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Old 05-14-2006, 12:28 PM   #1
dplmartin
LQ Newbie
 
Registered: May 2006
Posts: 1

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Unhappy Software RAID; can't create /dev/md1


Hi,

I hope someone can help me with my software RAID problem. In a nutshell I can create /dev/md0 using either mkraid or mdadm. However I can't create /dev/md1 or /dev/md2. I'm told by both programs that there is no such file or directory. I've checked the syntax and parameters and can't find anything wrong.

Details
========

The distribution is Mandrake Linux 2006. However, I downloaded the 2.6.16.16 kernel source and re-compiled it to include direct support for all the IDE controller cards, Reiserfs filesystem and RAID support. The modified kernel boots up OK.

I have three hard drives in the machine, each on a different IDE controller.
HDA is 120GB
HDE is 152GB
HDI is 149GB

I started the linux installation from scratch. Using Diskdrake, I configured the drives as per the following:
HDA = primary partition formatted Reiserfs for entire disk (114GB), [hda1]
HDE = primary partition formatted Reiserfs, 100MB, [hde1]
extended partition formatted Reiserfs, 114GB, [hde5]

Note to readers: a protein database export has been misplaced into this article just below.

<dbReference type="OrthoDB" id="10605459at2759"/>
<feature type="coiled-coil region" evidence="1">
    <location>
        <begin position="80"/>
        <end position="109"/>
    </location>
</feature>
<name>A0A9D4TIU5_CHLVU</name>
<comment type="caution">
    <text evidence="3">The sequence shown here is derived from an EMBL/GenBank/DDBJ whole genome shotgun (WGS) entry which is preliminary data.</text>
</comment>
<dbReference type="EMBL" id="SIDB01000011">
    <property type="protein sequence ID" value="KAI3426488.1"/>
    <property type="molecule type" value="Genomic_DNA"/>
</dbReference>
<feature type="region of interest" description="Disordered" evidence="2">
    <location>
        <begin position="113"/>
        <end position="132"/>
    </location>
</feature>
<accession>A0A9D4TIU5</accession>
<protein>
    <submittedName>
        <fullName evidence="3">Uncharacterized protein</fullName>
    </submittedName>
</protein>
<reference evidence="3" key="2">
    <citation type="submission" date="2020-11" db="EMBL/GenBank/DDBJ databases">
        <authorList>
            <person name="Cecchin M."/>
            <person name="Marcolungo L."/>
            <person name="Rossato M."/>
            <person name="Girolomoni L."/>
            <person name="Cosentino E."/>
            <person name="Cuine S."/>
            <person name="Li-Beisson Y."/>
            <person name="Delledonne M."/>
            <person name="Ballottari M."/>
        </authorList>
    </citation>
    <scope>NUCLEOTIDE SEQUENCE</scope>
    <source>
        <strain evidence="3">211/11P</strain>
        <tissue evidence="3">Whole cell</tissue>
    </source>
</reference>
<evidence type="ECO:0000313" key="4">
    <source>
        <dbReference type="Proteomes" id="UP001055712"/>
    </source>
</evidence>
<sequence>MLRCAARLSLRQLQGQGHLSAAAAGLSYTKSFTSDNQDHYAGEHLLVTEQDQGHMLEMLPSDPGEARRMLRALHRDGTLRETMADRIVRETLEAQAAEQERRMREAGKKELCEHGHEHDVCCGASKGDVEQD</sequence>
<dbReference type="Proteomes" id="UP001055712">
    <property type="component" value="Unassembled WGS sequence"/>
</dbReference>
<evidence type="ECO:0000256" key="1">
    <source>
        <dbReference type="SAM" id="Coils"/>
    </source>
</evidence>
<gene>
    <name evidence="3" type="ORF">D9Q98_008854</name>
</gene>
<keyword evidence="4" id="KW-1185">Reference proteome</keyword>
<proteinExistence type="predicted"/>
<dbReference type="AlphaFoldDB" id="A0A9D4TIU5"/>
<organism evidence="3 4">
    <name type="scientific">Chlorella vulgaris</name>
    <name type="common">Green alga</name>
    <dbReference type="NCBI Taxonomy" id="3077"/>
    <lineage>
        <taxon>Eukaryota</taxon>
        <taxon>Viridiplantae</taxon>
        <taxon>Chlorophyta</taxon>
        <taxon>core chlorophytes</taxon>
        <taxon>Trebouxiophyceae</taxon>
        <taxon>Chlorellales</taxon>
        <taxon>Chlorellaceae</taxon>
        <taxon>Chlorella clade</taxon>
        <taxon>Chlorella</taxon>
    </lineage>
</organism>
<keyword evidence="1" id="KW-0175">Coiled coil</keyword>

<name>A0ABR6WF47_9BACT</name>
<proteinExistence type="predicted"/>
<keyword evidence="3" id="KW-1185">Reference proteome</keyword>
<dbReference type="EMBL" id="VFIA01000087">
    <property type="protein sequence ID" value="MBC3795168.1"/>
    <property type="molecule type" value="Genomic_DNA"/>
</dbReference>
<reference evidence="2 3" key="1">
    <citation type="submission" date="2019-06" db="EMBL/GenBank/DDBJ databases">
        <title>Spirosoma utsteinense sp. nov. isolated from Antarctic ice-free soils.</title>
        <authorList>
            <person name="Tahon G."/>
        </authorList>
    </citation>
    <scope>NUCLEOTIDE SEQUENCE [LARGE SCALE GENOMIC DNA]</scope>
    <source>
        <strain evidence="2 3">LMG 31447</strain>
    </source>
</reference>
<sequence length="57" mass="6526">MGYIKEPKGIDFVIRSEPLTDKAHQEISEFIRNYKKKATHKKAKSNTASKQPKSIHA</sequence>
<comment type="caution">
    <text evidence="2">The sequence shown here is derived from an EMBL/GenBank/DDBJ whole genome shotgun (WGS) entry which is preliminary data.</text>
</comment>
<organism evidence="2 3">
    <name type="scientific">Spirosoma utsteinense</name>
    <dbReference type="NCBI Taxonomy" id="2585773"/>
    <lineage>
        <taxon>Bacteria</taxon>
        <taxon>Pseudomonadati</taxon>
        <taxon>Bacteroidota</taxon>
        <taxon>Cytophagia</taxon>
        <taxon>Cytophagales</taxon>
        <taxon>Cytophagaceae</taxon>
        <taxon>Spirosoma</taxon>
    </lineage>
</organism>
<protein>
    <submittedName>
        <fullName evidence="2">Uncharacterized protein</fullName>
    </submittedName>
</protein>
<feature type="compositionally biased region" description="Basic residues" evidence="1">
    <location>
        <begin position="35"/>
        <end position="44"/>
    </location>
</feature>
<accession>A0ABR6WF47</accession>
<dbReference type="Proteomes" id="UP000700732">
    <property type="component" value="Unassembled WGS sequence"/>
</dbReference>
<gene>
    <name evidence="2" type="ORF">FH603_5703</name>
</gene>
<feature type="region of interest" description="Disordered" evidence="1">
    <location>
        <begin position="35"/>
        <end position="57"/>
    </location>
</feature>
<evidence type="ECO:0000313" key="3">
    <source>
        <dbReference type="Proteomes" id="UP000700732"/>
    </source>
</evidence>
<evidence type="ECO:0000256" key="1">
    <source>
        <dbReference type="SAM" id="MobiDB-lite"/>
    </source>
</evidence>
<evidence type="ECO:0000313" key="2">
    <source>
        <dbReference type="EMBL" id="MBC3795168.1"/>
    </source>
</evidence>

extended partition formatted Reiserfs, 34GB, [hde6]
primary partition formatted native ext2, 3.6GB, root mount point, [hde4]
HDI = primary partition formatted Reiserfs, 100MB, [hdi1]
extented partition formatted Reiserfs, 114GB, [hdi5]
extended partition formatted Reiserfs, 34GB, [hdi6]

Note: I also tried the configuration where all partitions are primary and no extended partitions.

I installed the OS on to hde4 so that I didn't have to worry about it while I was creating the arrays. I plan to copy it over to /dev/md0 once everything is setup. Then I'll have two copies of the OS that I can boot to, one version on the RAID and another that isn't.

My aim is to create 3 RAID arrays:
/dev/md0 is a RAID 5 array using the 3 114GB partitions - hda1,hde5,hdi5. It will eventually have the OS and data files on it.

/dev/md1 is a RAID 1 array using the 2 100MB partitions - hde1, hdi1. It will store the modified boot kernel 2.6.16.16 so that LILO can see it.

/dev/md2 is a RAID 1 array using the remaining 34GB partitions - hde6, hdi6. I just wanted to make use of the remaining space on the drives.

All goes well up to the point of making the RAIDS. I'll reference mdadm but I've included /etc/raidtab at the end of the post as well. I start with /dev/md0:
mdadm -Cv /dev/md0 -l5 -n3 -c32 /dev/hda1 /dev/hde5 /dev/hdi5
This gets constructed without any problems.

Now for /dev/md1:
mdadm -Cv /dev/md1 -l1 -n2 -c32 /dev/hde1 /dev/hdi1
mdadm tells me that:
mdadm: error opening /dev/md1: No such file or directory

The story is the same for /dev/md2 and the response from mkraid.

Here's the /etc/raidtab
# md0 is the root array, about 240GB
raiddev /dev/md0
raid-level 5
nr-raid-disks 3
nr-spare-disks 0
persistent-superblock 1
parity-algorithm left-symmetric
chunk-size 32
device /dev/hda1
raid-disk 0